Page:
BUT if it was just me, I won’t purchase it. Kyoto and Nara are more accessible by bus and Tokyo is by subway thus they offer unlimited ride promos like Kyoto’s 1 or 2 day/s bus pass and Tokyo’s Subway 3 Day Ticket. And there are overnight buses (Tokyo to Osaka starts at 1,500 pesos one way) that can take you in different cities and provinces of Japan. With this kind of set-up, it will cost you around 8k to 9k pesos for transportation. So, getting a JR Pass boils down on your travel lifestyle.

Airbnb or Hotel?

We are a family of 5 adults and most of the hotels will require us to get two rooms which is more expensive. Solo travelers and couples can save a lot with cheap or backpacker hotels. And I don’t think I can put my mom on a cheap hostel with no elevators. So we went for an Airbnb.

Since we are staying for 8 days in Japan, dining three times a day can cost you more than 1,500 pesos. To save money from food we got an airbnb because mostly of them have a kitchen where we can cook breakfasts and dinners we brought from the Philippines or we bought in the grocery. Bonus, they have a laundry.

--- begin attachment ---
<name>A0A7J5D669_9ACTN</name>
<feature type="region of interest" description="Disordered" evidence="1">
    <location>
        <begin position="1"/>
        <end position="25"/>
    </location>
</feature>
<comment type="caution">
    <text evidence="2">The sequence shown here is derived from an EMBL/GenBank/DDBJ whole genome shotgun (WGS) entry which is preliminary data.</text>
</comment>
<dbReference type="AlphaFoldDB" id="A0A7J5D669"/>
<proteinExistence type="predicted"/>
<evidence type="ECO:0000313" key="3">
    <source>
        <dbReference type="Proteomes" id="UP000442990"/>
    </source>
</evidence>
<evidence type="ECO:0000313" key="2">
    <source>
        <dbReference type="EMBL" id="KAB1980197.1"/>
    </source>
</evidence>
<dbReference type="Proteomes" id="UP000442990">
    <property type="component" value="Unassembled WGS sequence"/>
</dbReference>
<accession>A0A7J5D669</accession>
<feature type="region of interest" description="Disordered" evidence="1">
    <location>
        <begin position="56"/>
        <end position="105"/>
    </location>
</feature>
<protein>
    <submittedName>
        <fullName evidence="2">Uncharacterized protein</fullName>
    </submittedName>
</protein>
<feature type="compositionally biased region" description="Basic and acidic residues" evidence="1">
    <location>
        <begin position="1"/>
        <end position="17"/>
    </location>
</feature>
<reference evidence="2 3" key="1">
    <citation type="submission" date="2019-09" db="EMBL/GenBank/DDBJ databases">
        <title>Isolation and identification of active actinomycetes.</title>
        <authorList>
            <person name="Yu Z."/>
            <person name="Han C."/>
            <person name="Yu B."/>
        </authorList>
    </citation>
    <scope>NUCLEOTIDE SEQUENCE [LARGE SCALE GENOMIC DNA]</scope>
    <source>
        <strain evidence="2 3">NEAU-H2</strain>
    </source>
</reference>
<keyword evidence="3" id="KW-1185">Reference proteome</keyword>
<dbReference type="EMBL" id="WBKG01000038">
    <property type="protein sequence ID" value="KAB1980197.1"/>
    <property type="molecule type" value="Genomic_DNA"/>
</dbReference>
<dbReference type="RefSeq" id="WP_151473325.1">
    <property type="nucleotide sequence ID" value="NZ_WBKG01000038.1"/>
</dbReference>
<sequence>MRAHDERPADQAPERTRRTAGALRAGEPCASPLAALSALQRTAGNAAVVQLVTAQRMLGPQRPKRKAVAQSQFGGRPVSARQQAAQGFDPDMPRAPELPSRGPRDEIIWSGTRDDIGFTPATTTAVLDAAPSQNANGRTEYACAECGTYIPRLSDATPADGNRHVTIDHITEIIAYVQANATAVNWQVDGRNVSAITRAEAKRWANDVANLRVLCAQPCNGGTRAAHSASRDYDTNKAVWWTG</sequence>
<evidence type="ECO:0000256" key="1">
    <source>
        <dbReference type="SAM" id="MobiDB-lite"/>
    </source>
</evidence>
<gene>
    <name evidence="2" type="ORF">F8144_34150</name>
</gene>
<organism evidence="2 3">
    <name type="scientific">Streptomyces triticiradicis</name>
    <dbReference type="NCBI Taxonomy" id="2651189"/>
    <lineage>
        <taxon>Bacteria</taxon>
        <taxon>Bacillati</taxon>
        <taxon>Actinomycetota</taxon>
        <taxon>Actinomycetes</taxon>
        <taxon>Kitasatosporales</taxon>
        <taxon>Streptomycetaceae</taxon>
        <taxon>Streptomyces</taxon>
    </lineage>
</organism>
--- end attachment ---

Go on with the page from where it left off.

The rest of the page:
So based on our experience, we saved a lot from Airbnb. We stayed on a 4 star hotel on our 5 days Korea trip last year for 30k pesos. We spend the same amount on our 8 days Japan trip this year. Additional bonus is some airbnbs have pocket wifis you can bring.

Tokyo? or Osaka? or both?

I know there are other cities like Hokkaido and Hiroshima but let’s focus on the 2 big ones. We managed Tokyo, Kyoto and Osaka in 8 days but it surely is fast phased and really tiring. My family had a good training from our previous travels that they can walk a whole day without complains. So if you have kids or and old family member who can’t walk all day, I advised you to just pick either Tokyo or Osaka. But if you’re staying for more than 10 days, then go see both. Osaka is a laid back city while Tokyo is more wild, advanced and techie.

Going on a Japan trip with your family soon? Or maybe went already? Let’s talk in the comment section below!